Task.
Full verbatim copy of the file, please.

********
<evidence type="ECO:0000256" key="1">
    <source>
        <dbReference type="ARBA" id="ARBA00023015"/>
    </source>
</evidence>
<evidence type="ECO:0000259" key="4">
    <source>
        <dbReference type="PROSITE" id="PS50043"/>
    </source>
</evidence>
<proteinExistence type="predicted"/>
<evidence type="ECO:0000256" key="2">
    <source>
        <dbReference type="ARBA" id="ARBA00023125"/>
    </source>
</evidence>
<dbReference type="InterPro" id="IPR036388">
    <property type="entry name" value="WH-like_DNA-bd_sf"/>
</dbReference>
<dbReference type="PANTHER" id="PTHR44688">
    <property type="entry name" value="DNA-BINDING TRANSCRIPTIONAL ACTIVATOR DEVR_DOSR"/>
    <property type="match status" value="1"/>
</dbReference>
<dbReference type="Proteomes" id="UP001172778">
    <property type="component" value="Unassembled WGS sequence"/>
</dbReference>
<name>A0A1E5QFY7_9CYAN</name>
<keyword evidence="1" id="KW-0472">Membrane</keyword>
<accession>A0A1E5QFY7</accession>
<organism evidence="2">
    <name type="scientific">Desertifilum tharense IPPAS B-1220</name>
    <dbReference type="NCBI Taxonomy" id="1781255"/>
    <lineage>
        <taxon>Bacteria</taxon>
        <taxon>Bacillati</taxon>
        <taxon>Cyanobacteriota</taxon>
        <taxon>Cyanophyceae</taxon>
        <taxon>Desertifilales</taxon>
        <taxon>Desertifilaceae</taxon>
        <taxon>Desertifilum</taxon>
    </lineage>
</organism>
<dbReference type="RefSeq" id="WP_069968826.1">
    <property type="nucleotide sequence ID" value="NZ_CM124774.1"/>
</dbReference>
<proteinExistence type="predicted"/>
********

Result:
<evidence type="ECO:0000256" key="1">
    <source>
        <dbReference type="ARBA" id="ARBA00023015"/>
    </source>
</evidence>
<evidence type="ECO:0000259" key="4">
    <source>
        <dbReference type="PROSITE" id="PS50043"/>
    </source>
</evidence>
<proteinExistence type="predicted"/>
<evidence type="ECO:0000256" key="2">
    <source>
        <dbReference type="ARBA" id="ARBA00023125"/>
    </source>
</evidence>
<dbReference type="InterPro" id="IPR036388">
    <property type="entry name" value="WH-like_DNA-bd_sf"/>
</dbReference>
<dbReference type="PANTHER" id="PTHR44688">
    <property type="entry name" value="DNA-BINDING TRANSCRIPTIONAL ACTIVATOR DEVR_DOSR"/>
    <property type="match status" value="1"/>
</dbReference>
<dbReference type="Proteomes" id="UP001172778">
    <property type="component" value="Unassembled WGS sequence"/>
</dbReference>
<name>A0A1E5QFY7_9CYAN</name>
<keyword evidence="1" id="KW-0472">Membrane</keyword>
<accession>A0A1E5QFY7</accession>
<organism evidence="2">
    <name type="scientific">Desertifilum tharense IPPAS B-1220</name>
    <dbReference type="NCBI Taxonomy" id="1781255"/>
    <lineage>
        <taxon>Bacteria</taxon>
        <taxon>Bacillati</taxon>
        <taxon>Cyanobacteriota</taxon>
        <taxon>Cyanophyceae</taxon>
        <taxon>Desertifilales</taxon>
        <taxon>Desertifilaceae</taxon>
        <taxon>Desertifilum</taxon>
    </lineage>
</organism>
<dbReference type="RefSeq" id="WP_069968826.1">
    <property type="nucleotide sequence ID" value="NZ_CM124774.1"/>
</dbReference>
<proteinExistence type="predicted"/>